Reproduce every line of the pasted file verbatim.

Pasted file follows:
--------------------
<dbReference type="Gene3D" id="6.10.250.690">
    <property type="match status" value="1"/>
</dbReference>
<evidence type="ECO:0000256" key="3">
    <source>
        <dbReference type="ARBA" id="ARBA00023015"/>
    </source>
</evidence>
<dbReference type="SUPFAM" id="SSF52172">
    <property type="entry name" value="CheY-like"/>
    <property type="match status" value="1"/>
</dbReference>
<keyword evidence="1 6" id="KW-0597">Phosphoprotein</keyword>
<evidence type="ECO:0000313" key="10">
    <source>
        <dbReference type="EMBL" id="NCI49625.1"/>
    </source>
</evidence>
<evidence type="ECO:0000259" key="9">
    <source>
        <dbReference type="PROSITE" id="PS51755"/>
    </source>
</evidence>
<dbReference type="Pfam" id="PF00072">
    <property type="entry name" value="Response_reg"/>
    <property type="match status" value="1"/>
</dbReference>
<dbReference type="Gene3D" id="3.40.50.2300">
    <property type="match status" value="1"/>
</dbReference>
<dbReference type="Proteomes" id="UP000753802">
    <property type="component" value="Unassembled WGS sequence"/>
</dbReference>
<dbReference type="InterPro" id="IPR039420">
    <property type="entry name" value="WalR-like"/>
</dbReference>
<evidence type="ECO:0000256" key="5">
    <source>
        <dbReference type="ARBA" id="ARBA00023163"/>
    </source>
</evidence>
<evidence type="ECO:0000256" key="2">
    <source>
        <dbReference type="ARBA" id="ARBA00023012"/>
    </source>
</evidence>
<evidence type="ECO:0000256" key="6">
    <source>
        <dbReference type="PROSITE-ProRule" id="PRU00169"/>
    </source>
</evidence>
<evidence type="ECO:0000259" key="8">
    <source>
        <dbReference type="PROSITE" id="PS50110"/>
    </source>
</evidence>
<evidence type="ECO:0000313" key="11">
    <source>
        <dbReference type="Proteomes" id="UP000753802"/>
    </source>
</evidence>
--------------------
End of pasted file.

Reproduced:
<dbReference type="Gene3D" id="6.10.250.690">
    <property type="match status" value="1"/>
</dbReference>
<evidence type="ECO:0000256" key="3">
    <source>
        <dbReference type="ARBA" id="ARBA00023015"/>
    </source>
</evidence>
<dbReference type="SUPFAM" id="SSF52172">
    <property type="entry name" value="CheY-like"/>
    <property type="match status" value="1"/>
</dbReference>
<keyword evidence="1 6" id="KW-0597">Phosphoprotein</keyword>
<evidence type="ECO:0000313" key="10">
    <source>
        <dbReference type="EMBL" id="NCI49625.1"/>
    </source>
</evidence>
<evidence type="ECO:0000259" key="9">
    <source>
        <dbReference type="PROSITE" id="PS51755"/>
    </source>
</evidence>
<dbReference type="Pfam" id="PF00072">
    <property type="entry name" value="Response_reg"/>
    <property type="match status" value="1"/>
</dbReference>
<dbReference type="Gene3D" id="3.40.50.2300">
    <property type="match status" value="1"/>
</dbReference>
<dbReference type="Proteomes" id="UP000753802">
    <property type="component" value="Unassembled WGS sequence"/>
</dbReference>
<dbReference type="InterPro" id="IPR039420">
    <property type="entry name" value="WalR-like"/>
</dbReference>
<evidence type="ECO:0000256" key="5">
    <source>
        <dbReference type="ARBA" id="ARBA00023163"/>
    </source>
</evidence>
<evidence type="ECO:0000256" key="2">
    <source>
        <dbReference type="ARBA" id="ARBA00023012"/>
    </source>
</evidence>
<evidence type="ECO:0000256" key="6">
    <source>
        <dbReference type="PROSITE-ProRule" id="PRU00169"/>
    </source>
</evidence>
<evidence type="ECO:0000259" key="8">
    <source>
        <dbReference type="PROSITE" id="PS50110"/>
    </source>
</evidence>
<evidence type="ECO:0000313" key="11">
    <source>
        <dbReference type="Proteomes" id="UP000753802"/>
    </source>
</evidence>